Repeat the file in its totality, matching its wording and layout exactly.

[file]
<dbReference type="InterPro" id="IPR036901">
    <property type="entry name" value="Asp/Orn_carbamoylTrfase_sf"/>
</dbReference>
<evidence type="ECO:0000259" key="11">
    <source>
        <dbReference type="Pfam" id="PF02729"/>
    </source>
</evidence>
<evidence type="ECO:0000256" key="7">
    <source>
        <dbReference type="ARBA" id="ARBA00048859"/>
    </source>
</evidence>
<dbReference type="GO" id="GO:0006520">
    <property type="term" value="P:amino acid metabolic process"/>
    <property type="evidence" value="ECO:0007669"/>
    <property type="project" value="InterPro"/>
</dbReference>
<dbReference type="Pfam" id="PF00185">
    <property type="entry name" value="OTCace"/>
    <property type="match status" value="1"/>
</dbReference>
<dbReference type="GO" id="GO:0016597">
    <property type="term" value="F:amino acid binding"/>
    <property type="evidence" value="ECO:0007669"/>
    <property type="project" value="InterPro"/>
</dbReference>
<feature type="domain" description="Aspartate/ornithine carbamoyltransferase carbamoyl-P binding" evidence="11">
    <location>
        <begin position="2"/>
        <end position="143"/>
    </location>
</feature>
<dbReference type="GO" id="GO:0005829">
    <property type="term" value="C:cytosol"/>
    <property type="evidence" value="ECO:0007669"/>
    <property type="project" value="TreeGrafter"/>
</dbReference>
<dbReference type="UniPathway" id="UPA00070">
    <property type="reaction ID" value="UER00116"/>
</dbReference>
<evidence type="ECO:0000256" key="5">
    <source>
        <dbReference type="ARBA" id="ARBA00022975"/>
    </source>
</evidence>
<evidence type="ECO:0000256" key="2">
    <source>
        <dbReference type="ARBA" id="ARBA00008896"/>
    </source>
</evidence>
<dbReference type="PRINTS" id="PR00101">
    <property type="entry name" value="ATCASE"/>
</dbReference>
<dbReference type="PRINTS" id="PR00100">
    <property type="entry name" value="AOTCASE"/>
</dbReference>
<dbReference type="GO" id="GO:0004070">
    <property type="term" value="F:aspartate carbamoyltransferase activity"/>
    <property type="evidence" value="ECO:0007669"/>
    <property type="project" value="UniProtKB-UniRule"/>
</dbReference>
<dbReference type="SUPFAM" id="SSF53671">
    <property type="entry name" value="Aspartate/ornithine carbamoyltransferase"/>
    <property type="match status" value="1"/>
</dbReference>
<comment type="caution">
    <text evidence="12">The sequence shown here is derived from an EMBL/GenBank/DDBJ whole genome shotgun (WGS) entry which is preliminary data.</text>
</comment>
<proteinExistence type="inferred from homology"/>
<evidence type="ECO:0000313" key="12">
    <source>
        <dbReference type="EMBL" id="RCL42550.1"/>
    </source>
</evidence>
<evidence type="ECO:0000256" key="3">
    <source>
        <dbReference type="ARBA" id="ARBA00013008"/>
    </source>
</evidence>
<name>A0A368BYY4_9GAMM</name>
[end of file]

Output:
<dbReference type="InterPro" id="IPR036901">
    <property type="entry name" value="Asp/Orn_carbamoylTrfase_sf"/>
</dbReference>
<evidence type="ECO:0000259" key="11">
    <source>
        <dbReference type="Pfam" id="PF02729"/>
    </source>
</evidence>
<evidence type="ECO:0000256" key="7">
    <source>
        <dbReference type="ARBA" id="ARBA00048859"/>
    </source>
</evidence>
<dbReference type="GO" id="GO:0006520">
    <property type="term" value="P:amino acid metabolic process"/>
    <property type="evidence" value="ECO:0007669"/>
    <property type="project" value="InterPro"/>
</dbReference>
<dbReference type="Pfam" id="PF00185">
    <property type="entry name" value="OTCace"/>
    <property type="match status" value="1"/>
</dbReference>
<dbReference type="GO" id="GO:0016597">
    <property type="term" value="F:amino acid binding"/>
    <property type="evidence" value="ECO:0007669"/>
    <property type="project" value="InterPro"/>
</dbReference>
<feature type="domain" description="Aspartate/ornithine carbamoyltransferase carbamoyl-P binding" evidence="11">
    <location>
        <begin position="2"/>
        <end position="143"/>
    </location>
</feature>
<dbReference type="GO" id="GO:0005829">
    <property type="term" value="C:cytosol"/>
    <property type="evidence" value="ECO:0007669"/>
    <property type="project" value="TreeGrafter"/>
</dbReference>
<dbReference type="UniPathway" id="UPA00070">
    <property type="reaction ID" value="UER00116"/>
</dbReference>
<evidence type="ECO:0000256" key="5">
    <source>
        <dbReference type="ARBA" id="ARBA00022975"/>
    </source>
</evidence>
<evidence type="ECO:0000256" key="2">
    <source>
        <dbReference type="ARBA" id="ARBA00008896"/>
    </source>
</evidence>
<dbReference type="PRINTS" id="PR00101">
    <property type="entry name" value="ATCASE"/>
</dbReference>
<dbReference type="PRINTS" id="PR00100">
    <property type="entry name" value="AOTCASE"/>
</dbReference>
<dbReference type="GO" id="GO:0004070">
    <property type="term" value="F:aspartate carbamoyltransferase activity"/>
    <property type="evidence" value="ECO:0007669"/>
    <property type="project" value="UniProtKB-UniRule"/>
</dbReference>
<dbReference type="SUPFAM" id="SSF53671">
    <property type="entry name" value="Aspartate/ornithine carbamoyltransferase"/>
    <property type="match status" value="1"/>
</dbReference>
<comment type="caution">
    <text evidence="12">The sequence shown here is derived from an EMBL/GenBank/DDBJ whole genome shotgun (WGS) entry which is preliminary data.</text>
</comment>
<proteinExistence type="inferred from homology"/>
<evidence type="ECO:0000313" key="12">
    <source>
        <dbReference type="EMBL" id="RCL42550.1"/>
    </source>
</evidence>
<evidence type="ECO:0000256" key="3">
    <source>
        <dbReference type="ARBA" id="ARBA00013008"/>
    </source>
</evidence>
<name>A0A368BYY4_9GAMM</name>